The Port Arthur News
Often, it takes a tragedy to alert people to the horrors of child abuse.
The case of nine-week-old Faith Mason has evoked such a reaction. The Port Arthur infant, born July 13, is suffering from two broken legs, two broken arms, a dislocated shoulder, 19 fractures, severe head trauma and brain damage. She was brought to Christus Hospital-St. Mary for treatment by a relative on Aug. 18 before being transported to Texas Children’s Hospital in Houston. Since then, Child Protective Services has received between 40 and 50 phone calls from citizens inquiring about the infant’s welfare, said Shari Pulliam, media specialist with the Texas Department of Family and Protective Services.
“It just touched everyone — such a small infant that endured such physical abuse at such a young age,” Pulliam said. “We get calls daily from people wanting us to know that Baby Faith has touched their hearts, and if there’s anything they can do to help her recovery.”
Among those moved by Baby Faith’s plight are Lindsey Brackin, of Spurger, and Wanda Turmes, of Kountze. So much so that the two women decided to hold a drive to collect clothes, diapers and other baby products for Faith. Anyone wishing to donate can deposit items at Turmes’ home in Kountze, which she will then take to a local CPS office. The drive will continue through mid-October, Turmes said.
“This is the least we can do,” Brackin said. “These kids need to know somebody cares.”
Turmes said she finds the case especially poignant because five of her six children were adopted through CPS. Since gaining custody of her disabled sister’s daughter 12 years ago, she has adopted four siblings who had been separated in foster care.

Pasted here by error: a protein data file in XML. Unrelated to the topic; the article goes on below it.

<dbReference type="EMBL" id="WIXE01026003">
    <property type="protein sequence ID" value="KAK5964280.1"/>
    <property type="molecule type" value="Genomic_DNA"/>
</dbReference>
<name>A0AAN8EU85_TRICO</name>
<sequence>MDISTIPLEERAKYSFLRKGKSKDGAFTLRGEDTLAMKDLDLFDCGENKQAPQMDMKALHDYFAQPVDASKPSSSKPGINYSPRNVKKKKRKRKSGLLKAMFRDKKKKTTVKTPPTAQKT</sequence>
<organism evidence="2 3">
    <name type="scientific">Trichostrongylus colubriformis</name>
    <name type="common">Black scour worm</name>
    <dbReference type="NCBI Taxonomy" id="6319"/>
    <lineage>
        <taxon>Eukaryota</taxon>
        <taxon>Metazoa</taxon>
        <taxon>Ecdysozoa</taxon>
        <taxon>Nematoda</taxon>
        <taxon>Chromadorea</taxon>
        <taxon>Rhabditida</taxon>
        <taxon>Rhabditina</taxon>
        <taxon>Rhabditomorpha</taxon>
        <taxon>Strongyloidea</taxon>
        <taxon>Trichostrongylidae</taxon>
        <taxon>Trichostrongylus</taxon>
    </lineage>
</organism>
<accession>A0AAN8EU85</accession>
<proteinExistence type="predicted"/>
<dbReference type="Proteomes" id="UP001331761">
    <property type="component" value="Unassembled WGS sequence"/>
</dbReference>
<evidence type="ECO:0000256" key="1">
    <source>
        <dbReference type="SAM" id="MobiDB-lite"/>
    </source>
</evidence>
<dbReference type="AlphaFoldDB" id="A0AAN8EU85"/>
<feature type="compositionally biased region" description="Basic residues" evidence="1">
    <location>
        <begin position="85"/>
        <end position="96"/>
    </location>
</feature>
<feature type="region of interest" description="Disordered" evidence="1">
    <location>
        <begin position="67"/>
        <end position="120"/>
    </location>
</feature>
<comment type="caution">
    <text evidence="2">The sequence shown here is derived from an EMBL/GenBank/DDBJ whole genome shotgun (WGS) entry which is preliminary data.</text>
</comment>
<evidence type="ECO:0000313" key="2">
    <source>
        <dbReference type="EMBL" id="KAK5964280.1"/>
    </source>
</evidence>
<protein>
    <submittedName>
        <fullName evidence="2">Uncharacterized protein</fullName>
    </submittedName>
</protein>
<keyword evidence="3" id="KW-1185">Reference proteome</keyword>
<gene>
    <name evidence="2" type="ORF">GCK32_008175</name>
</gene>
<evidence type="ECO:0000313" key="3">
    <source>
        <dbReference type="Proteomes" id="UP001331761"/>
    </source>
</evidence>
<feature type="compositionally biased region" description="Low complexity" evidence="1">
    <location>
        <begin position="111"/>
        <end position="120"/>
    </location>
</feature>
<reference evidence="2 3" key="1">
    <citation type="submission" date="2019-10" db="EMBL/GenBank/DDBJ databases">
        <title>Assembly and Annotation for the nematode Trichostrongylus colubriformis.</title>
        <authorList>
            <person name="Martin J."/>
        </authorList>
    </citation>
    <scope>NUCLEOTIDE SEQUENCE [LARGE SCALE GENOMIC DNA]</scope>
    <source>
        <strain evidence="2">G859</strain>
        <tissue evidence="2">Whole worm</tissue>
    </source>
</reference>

“We deal daily with the effects of abuse and neglect they went through,” Turmes said. “The emotional needs are really huge when children are placed in foster care, so when a community can help with the other needs, it helps the family focus on the emotional needs of the child.”
Baby Faith’s case has sparked an interest in fostering and adoption, Pulliam said. A number of callers have expressed the desire to foster the infant if and when she is released from the hospital. Turmes said she hopes to see this interest continue long after Baby Faith’s case has left the spotlight.
“There are many, many Faiths out there waiting for someone to say, 'I will pick you,’” she said. “I don't think we recognize as a community until something like this happens.”
There are 250 such children in Jefferson County alone, Pulliam said, and nearly 30,000 at any given time in the state of Texas. Pulliam encouraged anyone interested in becoming a foster parent to visit www.adoptchildren.org, or to make a donation to the Jefferson County Child Welfare board, a volunteer organization focused on meeting the needs of children in foster care.
Pulliam also stressed the importance of calling 1-800-252-5400 to report child abuse before the situation reaches the severity of Baby Faith’s case.
“I think it’s important that our community not turn a blind eye,” she said. “The littlest victims need the oldest of us to be a voice for them.”
Anyone wishing to donate to the Baby Faith drive can contact Turmes at 409-246-8266.